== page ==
first_imgApr 15, 2009Egyptian woman sick with H5N1 infectionA 33-year-old Egyptian woman from the northern province of Kafr el-Sheikh is sick with an H5N1 avian influenza infection, Reuters reported today. Health Ministry spokesman Abdel Rahman Shahine said the woman had fallen ill on Apr 7 after coming into contact with dead birds, said the report, which cited the Egyptian news agency MENA. The woman’s illness is Egypt’s fourth H5N1 case this month, and she is the first adult infected after a string of cases in children in recent weeks. As of last week, Egypt had had 12 H5N1 cases with no deaths so far this year, as compared with 4 deaths out of 8 cases last year, according to World Health Organization (WHO) data. The WHO recently sent a team of experts to Egypt to assess whether the virus is changing in some way.[Apr 15 Reuters report]Researchers identify new H5N1 inhibitor candidateAgainst a backdrop of concern about influenza resistance to oseltamivir (Tamiflu), researchers from Canada and Hong Kong yesterday at a press conference in Hong Kong described a new compound that inhibits the H5N1 avian influenza virus, according to a report from Xinhua, China’s state news agency. The researchers’ findings appear in today’s issue of the Journal of Medical Chemistry. Using computational molecular docking, the researchers screened 230,000 compounds and found 20 potential H5N1 inhibitors. One of the compounds, referred to as “compound 1,” showed an ability to inhibit neuraminidase at levels similar to oseltamivir. The compound was also effective in a variety of cell-line assays and with both H1N1 and H5N1 viruses, according to the journal article abstract.[Apr 15 Xinhua story][Apr 15 J Med Chem abstract]Tests reveal H7N7 at German turkey farmAnimal health officials in Germany yesterday said a low-pathogenic H7 avian flu outbreak at a commercial turkey farm near Kleve in early April involved an H7N7 virus, according to a report yesterday from the World Organization for Animal Health (OIE). The outbreak killed 454 birds, and authorities culled the remaining 16,246 turkeys to control it. Investigators haven’t determined the source of the virus.[Apr 14 OIE report]Despite free access, most Ontario children not vaccinated against fluMost Ontario children for whom influenza vaccination is recommended are not getting vaccinated, even though flu immunization is free to all in the province, according to a report from the Toronto-based Institute for Clinical Evaluative Sciences (ICES). In a telephone survey during the 2006-07 flu season, the researchers found that only 30.8% of children with high-risk medical conditions had received flu vaccine and that only 10% of 6- to 23-month-old children had received the recommended two doses of vaccine. The survey targeted the caregivers of 4,854 children between 6 months and 11 years old. “This study shows that just making flu shots freely and easily available to the entire population may not be enough for reaching certain high risk groups,” said Dr. Jeff Kwong, one of the authors, in an ICES news release.[Apr 14 ICES news release]London’s revised pandemic flu plan envisions up to 94,000 deathsThe latest edition of the city of London’s pandemic influenza surveillance plan, released recently, says health agencies should prepare for disease attack rates ranging anywhere from 25% to 50% and for case-fatality rates ranging from 0.4% to 2.5%. At the high end of those scales, London could have up to 94,000 deaths, the report says. Titled “The London Regional Resilience Flu Pandemic Response Plan,” the report is the fourth version of a document that was first published in May 2006. The 126-page plan is intended to provide the agencies that compose the London Resilience Partnership with a strategic framework to support their preparedness and response efforts.[London’s pandemic flu plan]Larry Brilliant heads Skoll Foundation project to battle global threatsDr. Larry Brilliant, the founder of Google Inc.’s philanthropic arm, has been named president of a new organization being set up by the Skoll Foundation to combat urgent global threats such as climate change, water scarcity, pandemic disease, and nuclear proliferation, the foundation announced yesterday. The aim of the organization, called the Skoll Urgent Threats Fund, is to identify and support “innovative, high-impact initiatives” to confront these major threats, said Jeff Skoll, founder and chairman of the Skoll Foundation, in a news release. Brilliant played a key role in the World Health Organization’s campaign to eradicate smallpox in Asia, and he was the founding executive director of Google.org. The new organization will have an initial budget of $100 million, the foundation said.[Apr 14 Skoll Foundation news release]last_img read more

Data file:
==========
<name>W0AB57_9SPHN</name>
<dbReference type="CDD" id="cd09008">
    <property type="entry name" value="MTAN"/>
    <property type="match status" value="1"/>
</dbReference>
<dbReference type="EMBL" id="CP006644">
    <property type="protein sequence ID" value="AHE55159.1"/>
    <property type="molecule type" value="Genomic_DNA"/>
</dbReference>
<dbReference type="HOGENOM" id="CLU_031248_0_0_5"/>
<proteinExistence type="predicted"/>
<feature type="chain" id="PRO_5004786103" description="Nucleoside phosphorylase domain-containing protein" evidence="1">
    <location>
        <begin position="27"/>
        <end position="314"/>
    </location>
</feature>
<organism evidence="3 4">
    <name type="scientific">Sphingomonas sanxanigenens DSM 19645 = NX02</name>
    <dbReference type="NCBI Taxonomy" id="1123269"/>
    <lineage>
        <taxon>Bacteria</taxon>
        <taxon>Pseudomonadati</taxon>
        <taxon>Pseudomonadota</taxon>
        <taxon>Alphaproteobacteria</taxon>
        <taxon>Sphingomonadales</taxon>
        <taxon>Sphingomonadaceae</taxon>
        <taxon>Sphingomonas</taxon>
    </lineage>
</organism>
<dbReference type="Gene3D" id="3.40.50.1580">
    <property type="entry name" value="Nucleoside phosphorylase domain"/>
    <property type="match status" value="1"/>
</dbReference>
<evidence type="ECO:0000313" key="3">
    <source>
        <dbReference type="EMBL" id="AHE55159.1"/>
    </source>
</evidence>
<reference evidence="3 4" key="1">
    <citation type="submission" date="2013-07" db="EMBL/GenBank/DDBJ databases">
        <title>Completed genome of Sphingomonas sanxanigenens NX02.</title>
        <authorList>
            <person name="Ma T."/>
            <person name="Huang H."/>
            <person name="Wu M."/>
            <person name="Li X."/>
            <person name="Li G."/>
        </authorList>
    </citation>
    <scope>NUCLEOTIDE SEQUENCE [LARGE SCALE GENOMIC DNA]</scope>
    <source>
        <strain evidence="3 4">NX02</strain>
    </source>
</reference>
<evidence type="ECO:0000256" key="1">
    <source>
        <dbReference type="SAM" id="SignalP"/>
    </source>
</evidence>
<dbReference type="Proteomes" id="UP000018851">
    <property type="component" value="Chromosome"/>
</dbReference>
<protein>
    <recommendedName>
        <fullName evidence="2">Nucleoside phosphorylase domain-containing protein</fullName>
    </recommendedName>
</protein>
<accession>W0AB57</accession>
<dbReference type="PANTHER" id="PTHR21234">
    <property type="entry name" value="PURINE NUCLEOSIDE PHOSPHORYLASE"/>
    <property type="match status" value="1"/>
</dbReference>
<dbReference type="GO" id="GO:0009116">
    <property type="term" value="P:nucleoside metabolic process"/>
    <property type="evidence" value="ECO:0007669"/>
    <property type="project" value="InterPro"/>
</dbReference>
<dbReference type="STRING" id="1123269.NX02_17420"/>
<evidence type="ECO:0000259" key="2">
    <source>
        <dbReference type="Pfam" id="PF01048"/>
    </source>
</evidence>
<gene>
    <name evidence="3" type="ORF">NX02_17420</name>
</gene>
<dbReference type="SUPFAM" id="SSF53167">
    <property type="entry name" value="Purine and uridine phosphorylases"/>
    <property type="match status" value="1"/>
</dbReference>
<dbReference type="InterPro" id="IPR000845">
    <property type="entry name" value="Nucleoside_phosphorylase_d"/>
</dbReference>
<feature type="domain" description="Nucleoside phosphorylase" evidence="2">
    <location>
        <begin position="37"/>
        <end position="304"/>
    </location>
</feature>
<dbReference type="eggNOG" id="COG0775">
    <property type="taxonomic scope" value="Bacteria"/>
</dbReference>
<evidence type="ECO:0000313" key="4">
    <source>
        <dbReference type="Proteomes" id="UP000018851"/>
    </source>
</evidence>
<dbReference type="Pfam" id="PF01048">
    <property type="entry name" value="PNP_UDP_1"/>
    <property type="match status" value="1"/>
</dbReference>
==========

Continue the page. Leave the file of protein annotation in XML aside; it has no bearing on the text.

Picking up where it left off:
Lescott targets new deal

first_img The England international is in the final year of his present deal and his future has been the subject of speculation. The 30-year-old fell down the pecking order under former manager Roberto Mancini last season and there have been suggestions he could move on to further his international ambitions, particularly in a World Cup year. Manchester City defender Joleon Lescott is keen to stay at the Etihad Stadium and secure a new contract. But Lescott himself has given no hint that he wants to leave and, after starting City’s first two matches of the season, wants to prove himself to new boss Manuel Pellegrini. Lescott told City: “I have expressed a number of times that nothing more would please me than to sign an extension. “If that negotiating ever happens I will be there with my pen ready to sign.” Lescott formed a formidable central defensive partnership with Vincent Kompany in City’s title-winning 2011-12 season. Last year the arrival of new signing Matija Nastasic saw him supplanted as first choice while Kolo Toure – who has since left for Liverpool – was also being preferred to him by the end of the campaign. Injuries to Kompany and Nastasic at the start of this term have seen Lescott given a chance by Pellegrini but there are suggestions the club want to sign a new centre-back. Atletico Madrid’s Martin Demichelis has been strongly linked with a move to City ahead of next week’s transfer deadline. Lescott said: “It is no different than any other time. Most of my City career has been determined by pressure being put on – by myself, and by speculation of the club buying a centre-half. “This year is no different. There may be more pressure with it being my last year but I am using that as a challenge, and an exciting challenge. “I want to stay and be a part of the future but I understand there is a business side to it and if it is not to be I will walk away from the club with my head held high and no regrets.” City are looking to respond against promoted Hull on Saturday after slipping up at Cardiff last weekend. The club also now know their opponents for their third venture into the Champions League – one which they hope will be significantly more successful than their first two. City have exited at the group stage in each of the past two seasons but this year might be more hopeful after drawing Bayern Munich, CSKA Moscow and Viktoria Plzen. Director of football Txiki Begiristain said: “We have improved the team, we have a new manager with a lot of experience in the Champions League and we hope we will be stronger in the Champions League.” Press Associationlast_img read more